A Sharecropping Contract Dated November 28, 1467: This is where the story of Tenuta Carretta begins
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It was November 28, 1467. The setting was the Castle of Piobesi township. The lawyer Giorgio di Montecauto sat in one of the castle’s smaller rooms, one with a fireplace. He had begun drafting an important farming contract that we consider to be one of the earliest and most important mentions of grape growing on the Tenuta Carretta estate.
One of the lords of Piobesi was with him: Andrea Damiano together with the brothers Corrado, Giacomino, and Pietrino Porrino. They were joined by the witnesses, Enrico Navone and Giacomo Tagliaferro, both of whom were from the nearby township of Priocca. They were there to sign a sharecropping contract, one of the earliest forms of agricultural regulation.
Damiano wanted to give one of his farming properties to the Porrino brothers. The parcel in question was the Tenuta Carretta. The brothers would be tasked with farming the land and harvesting its crops for nine years. The document was written in Late Latin and was transcribed on vellum. It regulated the contractual arrangements with precise references to the way they needed to farm the land on the “cassina Careta.” To this day, vineyards still stand on that same land.
This document is of clear and extraordinary historical value. It is a genuine list of the responsibilities and procedures that sharecroppers had to observe in their farming practices. For example, “all the lands and the property will be seeded by at least the fourth plowing or by [the time] the fourth row has been tilled. All of the harvest, the fodder and the rye, not to mention the legumes and the winter grains, and all the existing and new fruits from this property will be harvested and delivered to the cassina Careta.”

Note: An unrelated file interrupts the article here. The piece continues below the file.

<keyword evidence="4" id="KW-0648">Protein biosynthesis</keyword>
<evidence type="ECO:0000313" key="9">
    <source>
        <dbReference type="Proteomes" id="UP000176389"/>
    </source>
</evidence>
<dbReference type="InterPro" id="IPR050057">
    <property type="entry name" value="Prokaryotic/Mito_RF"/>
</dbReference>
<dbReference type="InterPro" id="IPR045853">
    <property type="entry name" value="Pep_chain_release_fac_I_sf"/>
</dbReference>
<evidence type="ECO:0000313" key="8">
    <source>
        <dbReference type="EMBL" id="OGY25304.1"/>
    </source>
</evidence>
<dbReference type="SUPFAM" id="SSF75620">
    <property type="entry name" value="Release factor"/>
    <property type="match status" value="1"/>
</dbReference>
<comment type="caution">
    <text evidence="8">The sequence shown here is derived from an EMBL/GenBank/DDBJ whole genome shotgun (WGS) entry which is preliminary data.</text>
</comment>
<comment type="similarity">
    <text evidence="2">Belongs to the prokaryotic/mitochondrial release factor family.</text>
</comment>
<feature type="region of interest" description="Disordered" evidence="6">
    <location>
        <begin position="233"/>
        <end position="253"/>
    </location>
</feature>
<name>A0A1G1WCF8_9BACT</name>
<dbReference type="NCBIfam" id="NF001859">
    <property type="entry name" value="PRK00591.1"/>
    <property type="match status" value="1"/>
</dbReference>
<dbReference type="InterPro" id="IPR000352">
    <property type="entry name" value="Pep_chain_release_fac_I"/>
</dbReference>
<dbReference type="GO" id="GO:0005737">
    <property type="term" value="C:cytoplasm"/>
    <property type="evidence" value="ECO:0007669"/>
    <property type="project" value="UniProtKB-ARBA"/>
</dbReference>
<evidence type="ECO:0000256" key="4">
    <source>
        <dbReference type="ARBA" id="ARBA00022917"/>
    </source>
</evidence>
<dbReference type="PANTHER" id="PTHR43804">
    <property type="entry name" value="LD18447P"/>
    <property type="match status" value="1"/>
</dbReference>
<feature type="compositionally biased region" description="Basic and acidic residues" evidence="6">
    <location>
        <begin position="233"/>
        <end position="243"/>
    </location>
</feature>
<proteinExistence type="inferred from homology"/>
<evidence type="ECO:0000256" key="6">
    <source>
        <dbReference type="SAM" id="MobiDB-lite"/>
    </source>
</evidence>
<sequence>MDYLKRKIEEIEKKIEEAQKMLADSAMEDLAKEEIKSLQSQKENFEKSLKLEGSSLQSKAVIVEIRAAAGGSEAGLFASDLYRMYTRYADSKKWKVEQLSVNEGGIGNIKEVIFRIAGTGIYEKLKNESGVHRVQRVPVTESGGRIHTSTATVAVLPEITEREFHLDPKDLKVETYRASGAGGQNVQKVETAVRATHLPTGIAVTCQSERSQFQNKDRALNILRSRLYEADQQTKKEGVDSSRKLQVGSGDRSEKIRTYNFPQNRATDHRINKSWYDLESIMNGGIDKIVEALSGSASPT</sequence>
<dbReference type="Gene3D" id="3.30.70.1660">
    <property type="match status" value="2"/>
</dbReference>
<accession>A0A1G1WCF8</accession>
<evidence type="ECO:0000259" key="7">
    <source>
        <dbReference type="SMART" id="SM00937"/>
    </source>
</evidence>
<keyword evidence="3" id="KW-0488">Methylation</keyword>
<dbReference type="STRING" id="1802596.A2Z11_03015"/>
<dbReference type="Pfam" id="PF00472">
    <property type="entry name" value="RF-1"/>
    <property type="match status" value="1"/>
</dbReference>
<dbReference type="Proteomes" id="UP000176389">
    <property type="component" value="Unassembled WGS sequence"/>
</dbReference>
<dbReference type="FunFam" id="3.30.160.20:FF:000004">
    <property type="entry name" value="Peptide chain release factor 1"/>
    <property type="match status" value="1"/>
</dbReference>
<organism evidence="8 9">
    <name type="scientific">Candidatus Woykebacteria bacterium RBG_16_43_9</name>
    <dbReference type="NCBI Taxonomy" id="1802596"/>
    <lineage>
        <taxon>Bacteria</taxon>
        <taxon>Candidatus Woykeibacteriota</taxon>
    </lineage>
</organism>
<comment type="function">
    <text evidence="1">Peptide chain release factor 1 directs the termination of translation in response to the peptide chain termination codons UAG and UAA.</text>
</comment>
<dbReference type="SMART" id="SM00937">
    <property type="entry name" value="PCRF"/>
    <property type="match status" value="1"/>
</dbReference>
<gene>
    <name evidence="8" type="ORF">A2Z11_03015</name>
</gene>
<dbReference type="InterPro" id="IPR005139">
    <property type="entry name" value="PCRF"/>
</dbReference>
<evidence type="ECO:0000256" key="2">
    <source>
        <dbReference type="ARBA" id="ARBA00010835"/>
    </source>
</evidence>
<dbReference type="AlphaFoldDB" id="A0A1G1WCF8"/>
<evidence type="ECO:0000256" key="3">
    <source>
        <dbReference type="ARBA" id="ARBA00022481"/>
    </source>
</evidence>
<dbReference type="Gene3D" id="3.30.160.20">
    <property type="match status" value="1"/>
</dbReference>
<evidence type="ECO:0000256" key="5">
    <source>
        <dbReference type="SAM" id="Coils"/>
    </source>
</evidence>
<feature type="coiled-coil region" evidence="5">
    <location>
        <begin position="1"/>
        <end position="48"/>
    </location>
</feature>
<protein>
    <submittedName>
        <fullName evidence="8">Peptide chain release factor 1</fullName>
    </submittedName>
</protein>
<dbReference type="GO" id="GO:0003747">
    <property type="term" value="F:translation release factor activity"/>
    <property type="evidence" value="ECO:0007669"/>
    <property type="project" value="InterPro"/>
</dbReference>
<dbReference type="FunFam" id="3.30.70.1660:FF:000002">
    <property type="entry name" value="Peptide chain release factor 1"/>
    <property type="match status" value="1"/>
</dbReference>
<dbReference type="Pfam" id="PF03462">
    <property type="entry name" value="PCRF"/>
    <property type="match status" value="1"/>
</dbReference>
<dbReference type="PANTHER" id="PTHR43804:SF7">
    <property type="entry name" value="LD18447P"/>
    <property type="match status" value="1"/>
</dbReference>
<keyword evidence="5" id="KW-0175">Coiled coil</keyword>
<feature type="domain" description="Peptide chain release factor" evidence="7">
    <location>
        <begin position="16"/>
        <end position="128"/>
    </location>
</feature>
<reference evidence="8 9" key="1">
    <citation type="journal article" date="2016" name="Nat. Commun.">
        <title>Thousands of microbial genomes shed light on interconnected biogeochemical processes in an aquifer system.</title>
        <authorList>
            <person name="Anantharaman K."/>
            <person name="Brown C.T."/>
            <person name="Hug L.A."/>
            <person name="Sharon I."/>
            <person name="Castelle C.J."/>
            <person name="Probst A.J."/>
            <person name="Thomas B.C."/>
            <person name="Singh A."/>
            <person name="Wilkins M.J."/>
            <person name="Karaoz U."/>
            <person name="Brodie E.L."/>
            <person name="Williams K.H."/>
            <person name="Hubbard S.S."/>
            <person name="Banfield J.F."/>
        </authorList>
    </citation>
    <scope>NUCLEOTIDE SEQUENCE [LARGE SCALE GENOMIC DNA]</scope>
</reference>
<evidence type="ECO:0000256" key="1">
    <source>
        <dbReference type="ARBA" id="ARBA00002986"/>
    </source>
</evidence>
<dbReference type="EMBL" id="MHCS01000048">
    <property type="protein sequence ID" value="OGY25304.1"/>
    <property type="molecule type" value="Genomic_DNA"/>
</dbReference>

As far as the vines were concerned, “the Porrino brothers will prune them diligently each year. They will trim and maintain them and they will also remove their shoots and leaves [at the appropriate time]. And they will do all of these things at the proper time and in accordance with custom.”
In regard to the vines, the text reveals something truly fascinating: An explicit request by a nobleman regarding a precise area that was evidently already known for the high quality of the harvest.
One clause of the contract makes reference to the vines on the hill known as Podio. Those plants were to be reserved for the exclusive use of the nobleman and no one else was to be allowed to use them (“salvo et reservato vites Podi Serre, de quibus se nil impedire teneantur et debeant”).
This limit imposed on the sharecroppers reflected the clear assessment of the quality of the vineyard. At the time, it was a unique case in the history of the region.
As was common practice at the time, the document closes with a oath to be take by all parties: “The brothers and everyone else present will swear on the Holy Saints and they will lay their hands on the holy scriptures that I am holding in keeping that oath. And those same brothers, as well as the lord, will relinquish any other claims.”